Clothesline, ribbons and awareness April 9, 2009
One in six American women have been victims of rape or attempted rape in their lifetimes. One in four college women have been victims of rape or attempted rape since the age of 14. The risk of rape is four times higher for those aged 16 to 24 than for any other age group. One in nine Calvin women have been victims of rape or attempted rape since the age of 14—and 90 percent of those victims were assaulted by an acquaintance.
"This is an incredibly prevalent problem, nationally, globally and on Calvin’s campus,” said Sarah Ten Broek, a counselor in the Broene Counseling Center and a member of Calvin’s Sexual Assault Prevention Team (SAPT). The team will be sponsoring several events to raise awareness of sexual assault during April, which is Sexual Assault Awareness Month.
T-shirts with a message
One of those events is the Clothesline Project, an event that features t-shirts about sexual assault made by survivors of sexual assault (and their supporters) and displayed on a public clothesline.
Survivors of sexual assault and their loved ones will be given an opportunity to make t-shirts for display on the clothesline in three Tuesday, April 14 sessions (11:30–12:30 p.m.; 1–2 p.m. and 2–5 p.m.), one Wednesday, April 15 session (1–5 p.m.) and one Thursday, April 16 session (1–3 p.m.). All sessions will be held in the Chapel Undercroft.
Calvin sophomore Sarah Angeloff, the survivor of both childhood molestation and rape, will be making a t-shirt. Actually, she'll be making two. "I made one last year to go through the motions and see what it was like to express my feelings that way, and I found it to be pretty powerful," she said of the Clothesline Project experience. "This year I'm making a child-size t-shirt for my childhood story and an adult size for my rape story. They are two totally different entities in my life, and both have to be dealt with in such different ways, since they both impacted me at such different times and under extremely different circumstances."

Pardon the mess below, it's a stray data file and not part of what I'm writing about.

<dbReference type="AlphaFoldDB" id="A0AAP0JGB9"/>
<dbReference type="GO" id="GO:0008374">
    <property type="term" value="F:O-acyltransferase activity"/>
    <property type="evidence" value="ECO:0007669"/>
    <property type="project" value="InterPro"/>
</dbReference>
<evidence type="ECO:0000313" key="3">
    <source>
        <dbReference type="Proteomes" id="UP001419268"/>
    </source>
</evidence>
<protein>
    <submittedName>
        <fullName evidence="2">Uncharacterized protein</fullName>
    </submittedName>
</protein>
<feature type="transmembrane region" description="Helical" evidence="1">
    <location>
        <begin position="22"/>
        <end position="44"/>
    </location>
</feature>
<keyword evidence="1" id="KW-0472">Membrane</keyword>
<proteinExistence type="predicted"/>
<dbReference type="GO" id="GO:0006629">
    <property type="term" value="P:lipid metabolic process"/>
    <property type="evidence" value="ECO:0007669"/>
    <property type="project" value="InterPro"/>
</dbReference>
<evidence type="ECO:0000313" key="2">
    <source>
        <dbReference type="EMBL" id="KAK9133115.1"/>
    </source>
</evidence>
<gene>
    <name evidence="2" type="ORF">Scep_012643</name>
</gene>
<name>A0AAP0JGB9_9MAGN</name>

Making a t-shirt as an testament of sexual assault is more than a symbolic act, said Ten Broek: "The hope is that this will be a healing experience for someone who has survived a sexual assault.“ Victims of sexual assault can feel so isolated and ashamed—so to break that silence can be very healing," she said.
Angeloff agreed: "It is a feeling of liberation and relief, mixed with pain, self-doubt and betrayal. But most importantly, I feel growth and a sense of accomplishment that I can look back on these two times in my life and see darkness, but also a light around them ... making the shirts re-enforces those feelings of growth."
Advocates and ribbons
At 7 p.m. on the 16th, the Sexual Aggression Peer Advocates will speak in the Chapel to raise awareness about sexual assault. The group, from Central Michigan University, will educate the audience about how friends, acquaintances and even bystanders can step in to prevent sexual assault.
"It’s always good to have a group of people who are peers, other students, who have an incredible amount of expertise on the topic—and who can challenge to make ending and preventing sexual assault as their business,” said Ten Broek.
Throughout next week, SAPT will also be raising awareness by passing out lavender ribbons from a table in Johnny’s Café.
Sexual assault leaves survivors anxious, afraid and depressed, said Ten Broek, and they can develop symptoms of Post Traumatic Stress Disorder. Giving survivors the opportunity to speak about their experience can be a key to their healing: “It’s helpful for people to see that they’re not alone.”
~by Myrna Anderson, communications and marketing